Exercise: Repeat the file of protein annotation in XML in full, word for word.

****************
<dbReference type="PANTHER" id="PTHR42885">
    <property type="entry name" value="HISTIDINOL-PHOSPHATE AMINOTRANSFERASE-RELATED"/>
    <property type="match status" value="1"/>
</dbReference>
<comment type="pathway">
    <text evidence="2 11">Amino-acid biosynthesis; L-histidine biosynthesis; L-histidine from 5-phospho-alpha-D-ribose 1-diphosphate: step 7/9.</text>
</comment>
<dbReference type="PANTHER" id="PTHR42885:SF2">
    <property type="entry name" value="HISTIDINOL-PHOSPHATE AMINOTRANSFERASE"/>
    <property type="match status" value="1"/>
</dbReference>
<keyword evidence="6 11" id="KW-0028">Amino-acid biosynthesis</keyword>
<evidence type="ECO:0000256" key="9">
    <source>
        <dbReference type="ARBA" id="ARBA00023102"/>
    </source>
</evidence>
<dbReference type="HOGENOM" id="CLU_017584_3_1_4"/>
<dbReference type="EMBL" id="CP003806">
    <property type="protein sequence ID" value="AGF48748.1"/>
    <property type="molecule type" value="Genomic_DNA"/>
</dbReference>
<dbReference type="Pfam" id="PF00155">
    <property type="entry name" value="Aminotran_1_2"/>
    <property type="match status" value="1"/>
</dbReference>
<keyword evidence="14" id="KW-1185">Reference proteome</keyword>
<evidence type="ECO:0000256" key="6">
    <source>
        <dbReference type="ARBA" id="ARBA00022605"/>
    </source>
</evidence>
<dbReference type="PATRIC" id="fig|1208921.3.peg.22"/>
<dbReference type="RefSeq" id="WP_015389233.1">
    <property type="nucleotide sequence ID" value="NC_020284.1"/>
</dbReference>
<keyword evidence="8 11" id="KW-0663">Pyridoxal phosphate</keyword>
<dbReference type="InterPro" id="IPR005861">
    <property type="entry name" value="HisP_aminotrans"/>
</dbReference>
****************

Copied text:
<dbReference type="PANTHER" id="PTHR42885">
    <property type="entry name" value="HISTIDINOL-PHOSPHATE AMINOTRANSFERASE-RELATED"/>
    <property type="match status" value="1"/>
</dbReference>
<comment type="pathway">
    <text evidence="2 11">Amino-acid biosynthesis; L-histidine biosynthesis; L-histidine from 5-phospho-alpha-D-ribose 1-diphosphate: step 7/9.</text>
</comment>
<dbReference type="PANTHER" id="PTHR42885:SF2">
    <property type="entry name" value="HISTIDINOL-PHOSPHATE AMINOTRANSFERASE"/>
    <property type="match status" value="1"/>
</dbReference>
<keyword evidence="6 11" id="KW-0028">Amino-acid biosynthesis</keyword>
<evidence type="ECO:0000256" key="9">
    <source>
        <dbReference type="ARBA" id="ARBA00023102"/>
    </source>
</evidence>
<dbReference type="HOGENOM" id="CLU_017584_3_1_4"/>
<dbReference type="EMBL" id="CP003806">
    <property type="protein sequence ID" value="AGF48748.1"/>
    <property type="molecule type" value="Genomic_DNA"/>
</dbReference>
<dbReference type="Pfam" id="PF00155">
    <property type="entry name" value="Aminotran_1_2"/>
    <property type="match status" value="1"/>
</dbReference>
<keyword evidence="14" id="KW-1185">Reference proteome</keyword>
<evidence type="ECO:0000256" key="6">
    <source>
        <dbReference type="ARBA" id="ARBA00022605"/>
    </source>
</evidence>
<dbReference type="PATRIC" id="fig|1208921.3.peg.22"/>
<dbReference type="RefSeq" id="WP_015389233.1">
    <property type="nucleotide sequence ID" value="NC_020284.1"/>
</dbReference>
<keyword evidence="8 11" id="KW-0663">Pyridoxal phosphate</keyword>
<dbReference type="InterPro" id="IPR005861">
    <property type="entry name" value="HisP_aminotrans"/>
</dbReference>